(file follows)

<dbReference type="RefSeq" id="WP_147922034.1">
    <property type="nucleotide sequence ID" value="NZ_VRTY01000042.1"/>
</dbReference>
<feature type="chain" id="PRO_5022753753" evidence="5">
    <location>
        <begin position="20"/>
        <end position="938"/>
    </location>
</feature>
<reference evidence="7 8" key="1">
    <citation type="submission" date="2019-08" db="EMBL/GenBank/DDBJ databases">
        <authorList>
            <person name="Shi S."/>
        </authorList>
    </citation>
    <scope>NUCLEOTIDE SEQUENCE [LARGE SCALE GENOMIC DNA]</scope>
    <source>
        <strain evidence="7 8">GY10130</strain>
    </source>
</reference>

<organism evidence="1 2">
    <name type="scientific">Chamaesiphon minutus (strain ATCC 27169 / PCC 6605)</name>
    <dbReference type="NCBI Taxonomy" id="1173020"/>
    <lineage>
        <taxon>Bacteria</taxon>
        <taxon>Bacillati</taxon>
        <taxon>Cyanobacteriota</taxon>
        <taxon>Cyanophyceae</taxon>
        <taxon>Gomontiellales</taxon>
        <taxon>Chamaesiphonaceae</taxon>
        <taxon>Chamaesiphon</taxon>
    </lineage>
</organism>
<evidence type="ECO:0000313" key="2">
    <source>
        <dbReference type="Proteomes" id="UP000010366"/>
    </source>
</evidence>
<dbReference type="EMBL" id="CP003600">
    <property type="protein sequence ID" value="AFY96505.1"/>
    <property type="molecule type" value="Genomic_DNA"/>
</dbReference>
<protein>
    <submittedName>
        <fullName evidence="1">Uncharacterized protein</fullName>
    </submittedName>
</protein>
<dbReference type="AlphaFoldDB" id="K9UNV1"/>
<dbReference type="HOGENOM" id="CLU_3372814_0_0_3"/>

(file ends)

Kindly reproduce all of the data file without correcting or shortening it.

<dbReference type="RefSeq" id="WP_147922034.1">
    <property type="nucleotide sequence ID" value="NZ_VRTY01000042.1"/>
</dbReference>
<feature type="chain" id="PRO_5022753753" evidence="5">
    <location>
        <begin position="20"/>
        <end position="938"/>
    </location>
</feature>
<reference evidence="7 8" key="1">
    <citation type="submission" date="2019-08" db="EMBL/GenBank/DDBJ databases">
        <authorList>
            <person name="Shi S."/>
        </authorList>
    </citation>
    <scope>NUCLEOTIDE SEQUENCE [LARGE SCALE GENOMIC DNA]</scope>
    <source>
        <strain evidence="7 8">GY10130</strain>
    </source>
</reference>

<organism evidence="1 2">
    <name type="scientific">Chamaesiphon minutus (strain ATCC 27169 / PCC 6605)</name>
    <dbReference type="NCBI Taxonomy" id="1173020"/>
    <lineage>
        <taxon>Bacteria</taxon>
        <taxon>Bacillati</taxon>
        <taxon>Cyanobacteriota</taxon>
        <taxon>Cyanophyceae</taxon>
        <taxon>Gomontiellales</taxon>
        <taxon>Chamaesiphonaceae</taxon>
        <taxon>Chamaesiphon</taxon>
    </lineage>
</organism>
<evidence type="ECO:0000313" key="2">
    <source>
        <dbReference type="Proteomes" id="UP000010366"/>
    </source>
</evidence>
<dbReference type="EMBL" id="CP003600">
    <property type="protein sequence ID" value="AFY96505.1"/>
    <property type="molecule type" value="Genomic_DNA"/>
</dbReference>
<protein>
    <submittedName>
        <fullName evidence="1">Uncharacterized protein</fullName>
    </submittedName>
</protein>
<dbReference type="AlphaFoldDB" id="K9UNV1"/>
<dbReference type="HOGENOM" id="CLU_3372814_0_0_3"/>